Opinion | Money lessons from the financial crisis for SIP investors in India
It is for the new investor, who hasn’t seen a deep crash, that the lessons are most important
It is scary to see your life’s investment shave half its value in a free fall in stock prices. Indian stock market investors saw such an episode starting January 2008. If you had ₹1 crore in an index fund linked to the Sensex as on 9 January 2008, by 9 March 2009, its value was down to just under ₹41 lakh. It is gut wrenching no matter how strong your stomach for risk is. The whole time over the year you were driven by sheer panic to sell as the signals about an imminent global financial crisis caused markets to teeter on the edge and periodically belch out another giant fall in stock prices. Some brave hearts held on to their investments during the bloodbath, married as they were to “long-term” investing. By 4 November 2010, they saw their money recover as the Sensex regained its 2008 peak. The market since has given an 8% average annual return. Who are the people who came out on top and what did they do right? A decade, and nearly another 20,000 points on the Sensex later, there are three lessons that we, as retail investors, can draw from the North Atlantic Financial Crisis that had a trigger point when the $639 billion multinational behemoth Lehman Brothers went bankrupt on 15 September 2008.
One, markets go up and down. Stock markets are volatile in the short term and periodically they get into bubble territory. The biggest lesson we need to take from the financial crisis is that stock markets will finally react to the underlying economic signals and will recover if there is an economic recovery. Households typically buy when markets are high and sell when markets crash. What the 2008 crisis and the behaviour of the market post that showed is this: if you have the right products, holding on is a better strategy than panic selling. When markets recover after a crash, they recover sharply and unless you are a trader in the market, you are most likely to miss the recovery. Unless you are invested, you will not be able to gain from the market recovery. The key is to be holding a well-diversified portfolio rather than just a few stocks. Lehman lesson for us is to stay with our investments with the caveat that the investments should be sensible in the first place.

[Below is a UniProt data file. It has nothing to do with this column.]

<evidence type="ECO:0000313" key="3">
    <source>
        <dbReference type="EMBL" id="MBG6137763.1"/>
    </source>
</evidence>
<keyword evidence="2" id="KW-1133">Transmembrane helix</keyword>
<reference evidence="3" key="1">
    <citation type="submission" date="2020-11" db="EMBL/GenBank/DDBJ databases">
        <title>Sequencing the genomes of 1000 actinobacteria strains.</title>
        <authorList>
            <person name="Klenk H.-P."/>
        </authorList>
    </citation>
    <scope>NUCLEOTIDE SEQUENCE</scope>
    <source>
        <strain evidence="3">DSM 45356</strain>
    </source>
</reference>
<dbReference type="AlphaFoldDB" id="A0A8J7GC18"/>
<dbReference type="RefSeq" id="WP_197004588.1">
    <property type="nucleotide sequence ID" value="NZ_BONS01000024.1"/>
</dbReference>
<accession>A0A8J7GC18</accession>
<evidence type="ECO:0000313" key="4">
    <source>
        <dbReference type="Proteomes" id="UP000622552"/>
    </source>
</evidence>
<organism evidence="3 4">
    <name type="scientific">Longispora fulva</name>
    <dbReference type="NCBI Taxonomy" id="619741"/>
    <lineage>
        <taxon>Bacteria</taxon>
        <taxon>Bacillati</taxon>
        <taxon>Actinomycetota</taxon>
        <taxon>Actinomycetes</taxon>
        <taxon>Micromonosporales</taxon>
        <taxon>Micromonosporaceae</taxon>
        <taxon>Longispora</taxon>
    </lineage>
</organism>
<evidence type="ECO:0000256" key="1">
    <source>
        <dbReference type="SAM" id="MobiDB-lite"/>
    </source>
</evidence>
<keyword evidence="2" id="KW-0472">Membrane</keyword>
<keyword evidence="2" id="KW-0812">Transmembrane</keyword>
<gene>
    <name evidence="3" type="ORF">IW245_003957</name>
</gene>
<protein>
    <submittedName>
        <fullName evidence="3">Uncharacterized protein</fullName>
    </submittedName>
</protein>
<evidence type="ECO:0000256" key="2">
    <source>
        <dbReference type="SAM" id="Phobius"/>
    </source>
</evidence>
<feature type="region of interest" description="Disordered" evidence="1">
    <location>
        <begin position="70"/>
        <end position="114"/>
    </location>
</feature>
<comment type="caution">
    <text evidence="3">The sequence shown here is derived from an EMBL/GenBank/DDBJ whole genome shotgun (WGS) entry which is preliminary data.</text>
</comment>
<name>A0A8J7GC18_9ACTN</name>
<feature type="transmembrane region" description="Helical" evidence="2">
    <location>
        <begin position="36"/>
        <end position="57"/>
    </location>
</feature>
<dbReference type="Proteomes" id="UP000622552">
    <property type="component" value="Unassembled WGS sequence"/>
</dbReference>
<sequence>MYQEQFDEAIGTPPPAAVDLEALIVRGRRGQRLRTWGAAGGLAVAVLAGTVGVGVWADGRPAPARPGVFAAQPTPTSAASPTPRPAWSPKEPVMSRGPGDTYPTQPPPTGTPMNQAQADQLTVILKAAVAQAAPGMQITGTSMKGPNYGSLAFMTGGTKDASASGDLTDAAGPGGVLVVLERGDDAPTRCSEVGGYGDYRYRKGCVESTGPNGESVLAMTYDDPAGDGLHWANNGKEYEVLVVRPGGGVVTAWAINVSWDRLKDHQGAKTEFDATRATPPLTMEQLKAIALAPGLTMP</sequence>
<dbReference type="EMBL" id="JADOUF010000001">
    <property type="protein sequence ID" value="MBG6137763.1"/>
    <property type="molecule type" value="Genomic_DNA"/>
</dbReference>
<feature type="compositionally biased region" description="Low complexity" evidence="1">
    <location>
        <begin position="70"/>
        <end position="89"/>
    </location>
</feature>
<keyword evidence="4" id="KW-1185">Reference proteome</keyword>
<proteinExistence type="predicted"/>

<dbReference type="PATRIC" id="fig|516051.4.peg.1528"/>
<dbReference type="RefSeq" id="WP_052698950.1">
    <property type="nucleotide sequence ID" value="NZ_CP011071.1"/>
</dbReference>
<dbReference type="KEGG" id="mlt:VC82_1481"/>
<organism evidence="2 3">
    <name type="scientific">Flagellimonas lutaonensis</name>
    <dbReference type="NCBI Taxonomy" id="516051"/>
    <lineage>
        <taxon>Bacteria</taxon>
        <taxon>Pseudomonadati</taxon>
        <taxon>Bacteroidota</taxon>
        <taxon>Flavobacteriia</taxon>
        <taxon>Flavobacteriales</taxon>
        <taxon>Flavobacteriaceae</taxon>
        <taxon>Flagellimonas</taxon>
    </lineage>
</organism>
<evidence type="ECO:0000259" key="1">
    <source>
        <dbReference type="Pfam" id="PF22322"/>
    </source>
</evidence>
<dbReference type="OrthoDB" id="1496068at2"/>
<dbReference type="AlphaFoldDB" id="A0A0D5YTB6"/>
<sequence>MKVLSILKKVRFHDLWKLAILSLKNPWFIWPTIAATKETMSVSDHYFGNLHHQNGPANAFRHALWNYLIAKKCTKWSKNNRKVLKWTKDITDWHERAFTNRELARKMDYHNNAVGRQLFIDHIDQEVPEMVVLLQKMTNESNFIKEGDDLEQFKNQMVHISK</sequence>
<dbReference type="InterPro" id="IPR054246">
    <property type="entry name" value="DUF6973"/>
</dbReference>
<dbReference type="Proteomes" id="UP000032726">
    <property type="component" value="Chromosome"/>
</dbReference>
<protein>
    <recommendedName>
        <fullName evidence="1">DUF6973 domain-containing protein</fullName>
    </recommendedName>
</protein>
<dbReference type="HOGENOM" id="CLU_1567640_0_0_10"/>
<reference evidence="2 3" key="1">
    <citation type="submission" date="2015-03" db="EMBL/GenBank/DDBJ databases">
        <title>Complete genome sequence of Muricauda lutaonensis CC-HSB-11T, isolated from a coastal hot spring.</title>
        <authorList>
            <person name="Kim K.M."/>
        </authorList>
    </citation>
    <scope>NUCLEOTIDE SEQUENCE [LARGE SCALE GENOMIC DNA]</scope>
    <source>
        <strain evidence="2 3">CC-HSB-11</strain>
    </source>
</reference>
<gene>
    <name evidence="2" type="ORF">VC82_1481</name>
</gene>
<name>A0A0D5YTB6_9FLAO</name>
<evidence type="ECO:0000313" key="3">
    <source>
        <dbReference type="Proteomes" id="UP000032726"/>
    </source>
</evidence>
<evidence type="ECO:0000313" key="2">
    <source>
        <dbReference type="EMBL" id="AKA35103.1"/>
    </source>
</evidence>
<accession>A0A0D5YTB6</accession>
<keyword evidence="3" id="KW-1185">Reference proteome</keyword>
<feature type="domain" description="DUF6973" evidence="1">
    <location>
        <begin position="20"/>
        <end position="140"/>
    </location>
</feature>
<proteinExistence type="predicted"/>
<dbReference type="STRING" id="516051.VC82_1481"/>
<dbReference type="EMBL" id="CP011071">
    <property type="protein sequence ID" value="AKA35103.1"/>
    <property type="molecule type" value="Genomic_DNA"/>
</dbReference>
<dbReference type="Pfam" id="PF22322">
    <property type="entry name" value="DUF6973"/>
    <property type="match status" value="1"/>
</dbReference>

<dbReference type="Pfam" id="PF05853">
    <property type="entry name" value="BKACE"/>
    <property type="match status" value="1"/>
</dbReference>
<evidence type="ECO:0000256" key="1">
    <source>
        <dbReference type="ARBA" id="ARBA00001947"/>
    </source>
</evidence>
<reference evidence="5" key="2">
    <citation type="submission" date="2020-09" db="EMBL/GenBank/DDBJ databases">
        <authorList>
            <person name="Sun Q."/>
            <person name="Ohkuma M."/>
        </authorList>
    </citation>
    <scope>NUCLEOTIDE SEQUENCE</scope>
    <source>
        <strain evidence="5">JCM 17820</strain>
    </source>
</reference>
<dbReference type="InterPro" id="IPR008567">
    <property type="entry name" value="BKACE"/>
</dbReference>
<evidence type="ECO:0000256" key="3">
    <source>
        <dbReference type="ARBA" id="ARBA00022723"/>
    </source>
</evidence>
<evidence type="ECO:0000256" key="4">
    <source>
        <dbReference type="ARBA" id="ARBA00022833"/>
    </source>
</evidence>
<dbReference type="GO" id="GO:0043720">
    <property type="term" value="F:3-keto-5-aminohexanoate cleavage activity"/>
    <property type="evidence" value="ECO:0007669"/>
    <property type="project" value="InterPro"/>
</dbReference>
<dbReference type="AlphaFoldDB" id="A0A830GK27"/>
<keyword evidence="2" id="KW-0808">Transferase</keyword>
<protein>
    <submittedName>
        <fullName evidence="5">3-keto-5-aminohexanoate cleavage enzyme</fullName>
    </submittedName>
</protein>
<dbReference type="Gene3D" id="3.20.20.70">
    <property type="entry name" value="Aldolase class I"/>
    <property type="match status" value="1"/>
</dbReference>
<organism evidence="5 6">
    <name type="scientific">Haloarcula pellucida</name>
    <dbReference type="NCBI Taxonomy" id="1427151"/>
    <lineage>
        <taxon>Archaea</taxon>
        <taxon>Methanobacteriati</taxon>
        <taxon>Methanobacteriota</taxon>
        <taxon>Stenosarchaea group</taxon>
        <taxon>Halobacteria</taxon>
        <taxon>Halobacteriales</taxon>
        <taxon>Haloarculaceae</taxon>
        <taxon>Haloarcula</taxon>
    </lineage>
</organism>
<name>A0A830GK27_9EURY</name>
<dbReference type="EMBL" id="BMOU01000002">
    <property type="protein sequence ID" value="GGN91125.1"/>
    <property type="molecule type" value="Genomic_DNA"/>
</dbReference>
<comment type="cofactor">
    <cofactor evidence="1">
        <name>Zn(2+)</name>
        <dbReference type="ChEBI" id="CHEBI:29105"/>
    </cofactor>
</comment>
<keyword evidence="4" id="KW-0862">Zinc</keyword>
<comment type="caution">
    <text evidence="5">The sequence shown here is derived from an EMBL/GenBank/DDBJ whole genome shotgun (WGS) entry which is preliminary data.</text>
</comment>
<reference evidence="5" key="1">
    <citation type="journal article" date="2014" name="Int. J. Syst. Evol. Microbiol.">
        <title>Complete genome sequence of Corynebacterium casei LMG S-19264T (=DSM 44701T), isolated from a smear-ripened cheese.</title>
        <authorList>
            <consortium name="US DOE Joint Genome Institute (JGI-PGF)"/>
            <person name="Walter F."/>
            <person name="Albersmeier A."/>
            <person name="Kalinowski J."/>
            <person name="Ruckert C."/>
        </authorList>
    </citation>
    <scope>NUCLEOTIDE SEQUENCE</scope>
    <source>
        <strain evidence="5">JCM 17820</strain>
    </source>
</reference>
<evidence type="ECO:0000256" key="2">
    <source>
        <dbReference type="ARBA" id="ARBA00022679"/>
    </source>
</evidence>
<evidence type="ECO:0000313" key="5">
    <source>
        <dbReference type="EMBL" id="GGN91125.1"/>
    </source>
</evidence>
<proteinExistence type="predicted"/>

Two, diversification is not just a word. Somebody who was invested in stocks in the financial sector, specially of the firms that went bankrupt, lost all her money forever. There is no recovery if the firm goes bankrupt and stock price falls to zero. The financial crisis brought home the point that your assets need to be spread over different asset classes (equity, debt, real assets), and within an asset class, across different classification of products. For example, an equity portfolio with just small- and mid-cap funds, or an equity portfolio with a larger holding of sector funds that went down would have a very different impact on the portfolio than a holding that has an allocation across categories. As investors we tend to talk about our stock market winners, but that is dangerous territory because winners can become losers. Lehman lesson for us is to look at portfolio return rather than individual stocks performance.
Three, rebalancing has a purpose. A soaring market makes the most risk-averse person begin to love taking risks. The words asset allocation have a meaning. They mean that you choose a combination of debt and equity that makes you comfortable. Your allocation should reflect the distance of your goals from today. The closer you are to your goal, the lower the percentage of equity in your portfolio. If you began with an asset allocation of 60:40 of equity and debt and rising markets cause this to move to 70:30, or even higher, it is time to go back to your original allocation by redeeming equity and buying more debt funds. Rebalancing according to a strategy also allows you to book profits and reallocate them. Lehman lesson for us is to bite the bullet and sell the soaring asset class if the rising prices have changed our original asset allocation.
Indian SIPs are now pulling in more than ₹7,658 crore a month, that is almost ₹1 trillion a year. This is the saving of Indian households who are moving away from real assets, bank deposits and life insurance products to the more efficient and transparent mutual fund product. Much of this SIP book has been built in the past three years. The new investor has not seen a long and deep market crash. It is for that investor that the lessons of Lehman are the most important. If you have begun to invest looking at the past few years’ returns and don’t have a plan in place you will panic and sell at the first whiff of a longer market crack. Panic selling and greed-based buying will cost you. It will cost you money and trust in the markets.
Monika Halan is consulting editor at Mint and writes on household finance, policy and regulation
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